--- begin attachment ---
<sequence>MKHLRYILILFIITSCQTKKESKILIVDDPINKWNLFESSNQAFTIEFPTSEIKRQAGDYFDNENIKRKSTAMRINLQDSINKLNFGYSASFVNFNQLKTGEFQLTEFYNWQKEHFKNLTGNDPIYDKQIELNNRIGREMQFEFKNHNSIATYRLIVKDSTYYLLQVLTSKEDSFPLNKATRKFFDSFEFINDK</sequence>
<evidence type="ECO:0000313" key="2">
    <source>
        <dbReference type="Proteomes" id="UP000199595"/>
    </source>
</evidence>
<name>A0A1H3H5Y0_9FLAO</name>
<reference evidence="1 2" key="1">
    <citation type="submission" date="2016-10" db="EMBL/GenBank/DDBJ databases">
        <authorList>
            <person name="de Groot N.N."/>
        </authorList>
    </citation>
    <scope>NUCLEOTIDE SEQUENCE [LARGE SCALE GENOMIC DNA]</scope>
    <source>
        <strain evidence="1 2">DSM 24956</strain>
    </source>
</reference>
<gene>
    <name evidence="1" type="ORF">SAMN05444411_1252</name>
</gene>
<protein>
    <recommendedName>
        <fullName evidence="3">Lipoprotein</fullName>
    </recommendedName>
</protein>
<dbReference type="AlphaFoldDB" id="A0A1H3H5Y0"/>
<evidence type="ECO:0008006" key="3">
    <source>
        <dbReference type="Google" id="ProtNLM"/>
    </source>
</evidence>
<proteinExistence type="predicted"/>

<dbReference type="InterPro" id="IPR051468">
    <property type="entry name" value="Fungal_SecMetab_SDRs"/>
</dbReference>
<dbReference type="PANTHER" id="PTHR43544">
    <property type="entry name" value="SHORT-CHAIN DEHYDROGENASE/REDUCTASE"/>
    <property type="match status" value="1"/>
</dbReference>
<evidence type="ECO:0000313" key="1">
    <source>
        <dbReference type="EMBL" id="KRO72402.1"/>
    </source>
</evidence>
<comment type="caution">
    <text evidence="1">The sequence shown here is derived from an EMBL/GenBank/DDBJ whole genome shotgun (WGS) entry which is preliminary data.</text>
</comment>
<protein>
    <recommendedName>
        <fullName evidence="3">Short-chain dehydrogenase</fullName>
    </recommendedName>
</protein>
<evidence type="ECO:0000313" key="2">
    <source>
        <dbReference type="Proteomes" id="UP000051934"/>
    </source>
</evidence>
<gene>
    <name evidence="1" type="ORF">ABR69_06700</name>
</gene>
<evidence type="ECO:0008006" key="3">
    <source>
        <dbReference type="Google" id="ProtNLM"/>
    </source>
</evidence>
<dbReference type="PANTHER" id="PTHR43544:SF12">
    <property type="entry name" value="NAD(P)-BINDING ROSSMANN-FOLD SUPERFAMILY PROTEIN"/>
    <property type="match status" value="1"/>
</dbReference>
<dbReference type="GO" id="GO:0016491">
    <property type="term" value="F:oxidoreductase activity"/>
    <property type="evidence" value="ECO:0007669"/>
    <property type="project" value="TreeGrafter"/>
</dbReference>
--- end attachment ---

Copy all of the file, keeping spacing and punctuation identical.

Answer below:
<sequence>MKHLRYILILFIITSCQTKKESKILIVDDPINKWNLFESSNQAFTIEFPTSEIKRQAGDYFDNENIKRKSTAMRINLQDSINKLNFGYSASFVNFNQLKTGEFQLTEFYNWQKEHFKNLTGNDPIYDKQIELNNRIGREMQFEFKNHNSIATYRLIVKDSTYYLLQVLTSKEDSFPLNKATRKFFDSFEFINDK</sequence>
<evidence type="ECO:0000313" key="2">
    <source>
        <dbReference type="Proteomes" id="UP000199595"/>
    </source>
</evidence>
<name>A0A1H3H5Y0_9FLAO</name>
<reference evidence="1 2" key="1">
    <citation type="submission" date="2016-10" db="EMBL/GenBank/DDBJ databases">
        <authorList>
            <person name="de Groot N.N."/>
        </authorList>
    </citation>
    <scope>NUCLEOTIDE SEQUENCE [LARGE SCALE GENOMIC DNA]</scope>
    <source>
        <strain evidence="1 2">DSM 24956</strain>
    </source>
</reference>
<gene>
    <name evidence="1" type="ORF">SAMN05444411_1252</name>
</gene>
<protein>
    <recommendedName>
        <fullName evidence="3">Lipoprotein</fullName>
    </recommendedName>
</protein>
<dbReference type="AlphaFoldDB" id="A0A1H3H5Y0"/>
<evidence type="ECO:0008006" key="3">
    <source>
        <dbReference type="Google" id="ProtNLM"/>
    </source>
</evidence>
<proteinExistence type="predicted"/>

<dbReference type="InterPro" id="IPR051468">
    <property type="entry name" value="Fungal_SecMetab_SDRs"/>
</dbReference>
<dbReference type="PANTHER" id="PTHR43544">
    <property type="entry name" value="SHORT-CHAIN DEHYDROGENASE/REDUCTASE"/>
    <property type="match status" value="1"/>
</dbReference>
<evidence type="ECO:0000313" key="1">
    <source>
        <dbReference type="EMBL" id="KRO72402.1"/>
    </source>
</evidence>
<comment type="caution">
    <text evidence="1">The sequence shown here is derived from an EMBL/GenBank/DDBJ whole genome shotgun (WGS) entry which is preliminary data.</text>
</comment>
<protein>
    <recommendedName>
        <fullName evidence="3">Short-chain dehydrogenase</fullName>
    </recommendedName>
</protein>
<evidence type="ECO:0000313" key="2">
    <source>
        <dbReference type="Proteomes" id="UP000051934"/>
    </source>
</evidence>
<gene>
    <name evidence="1" type="ORF">ABR69_06700</name>
</gene>
<evidence type="ECO:0008006" key="3">
    <source>
        <dbReference type="Google" id="ProtNLM"/>
    </source>
</evidence>
<dbReference type="PANTHER" id="PTHR43544:SF12">
    <property type="entry name" value="NAD(P)-BINDING ROSSMANN-FOLD SUPERFAMILY PROTEIN"/>
    <property type="match status" value="1"/>
</dbReference>
<dbReference type="GO" id="GO:0016491">
    <property type="term" value="F:oxidoreductase activity"/>
    <property type="evidence" value="ECO:0007669"/>
    <property type="project" value="TreeGrafter"/>
</dbReference>